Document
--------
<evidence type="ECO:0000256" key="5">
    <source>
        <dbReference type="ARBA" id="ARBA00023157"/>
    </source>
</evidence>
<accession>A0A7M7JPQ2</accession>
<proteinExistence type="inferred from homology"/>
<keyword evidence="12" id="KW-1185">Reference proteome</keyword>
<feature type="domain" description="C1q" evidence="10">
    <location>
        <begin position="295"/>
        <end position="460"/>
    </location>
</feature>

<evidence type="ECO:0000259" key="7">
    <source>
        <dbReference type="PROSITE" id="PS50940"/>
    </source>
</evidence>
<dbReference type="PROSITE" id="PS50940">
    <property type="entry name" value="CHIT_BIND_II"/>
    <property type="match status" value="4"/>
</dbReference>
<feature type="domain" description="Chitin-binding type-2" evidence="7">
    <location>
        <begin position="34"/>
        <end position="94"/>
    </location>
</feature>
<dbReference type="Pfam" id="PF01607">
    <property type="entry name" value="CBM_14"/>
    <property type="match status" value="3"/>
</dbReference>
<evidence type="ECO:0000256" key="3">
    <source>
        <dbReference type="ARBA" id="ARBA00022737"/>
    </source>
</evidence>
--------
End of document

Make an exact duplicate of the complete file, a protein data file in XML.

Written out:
<evidence type="ECO:0000256" key="5">
    <source>
        <dbReference type="ARBA" id="ARBA00023157"/>
    </source>
</evidence>
<accession>A0A7M7JPQ2</accession>
<proteinExistence type="inferred from homology"/>
<keyword evidence="12" id="KW-1185">Reference proteome</keyword>
<feature type="domain" description="C1q" evidence="10">
    <location>
        <begin position="295"/>
        <end position="460"/>
    </location>
</feature>

<evidence type="ECO:0000259" key="7">
    <source>
        <dbReference type="PROSITE" id="PS50940"/>
    </source>
</evidence>
<dbReference type="PROSITE" id="PS50940">
    <property type="entry name" value="CHIT_BIND_II"/>
    <property type="match status" value="4"/>
</dbReference>
<feature type="domain" description="Chitin-binding type-2" evidence="7">
    <location>
        <begin position="34"/>
        <end position="94"/>
    </location>
</feature>
<dbReference type="Pfam" id="PF01607">
    <property type="entry name" value="CBM_14"/>
    <property type="match status" value="3"/>
</dbReference>
<evidence type="ECO:0000256" key="3">
    <source>
        <dbReference type="ARBA" id="ARBA00022737"/>
    </source>
</evidence>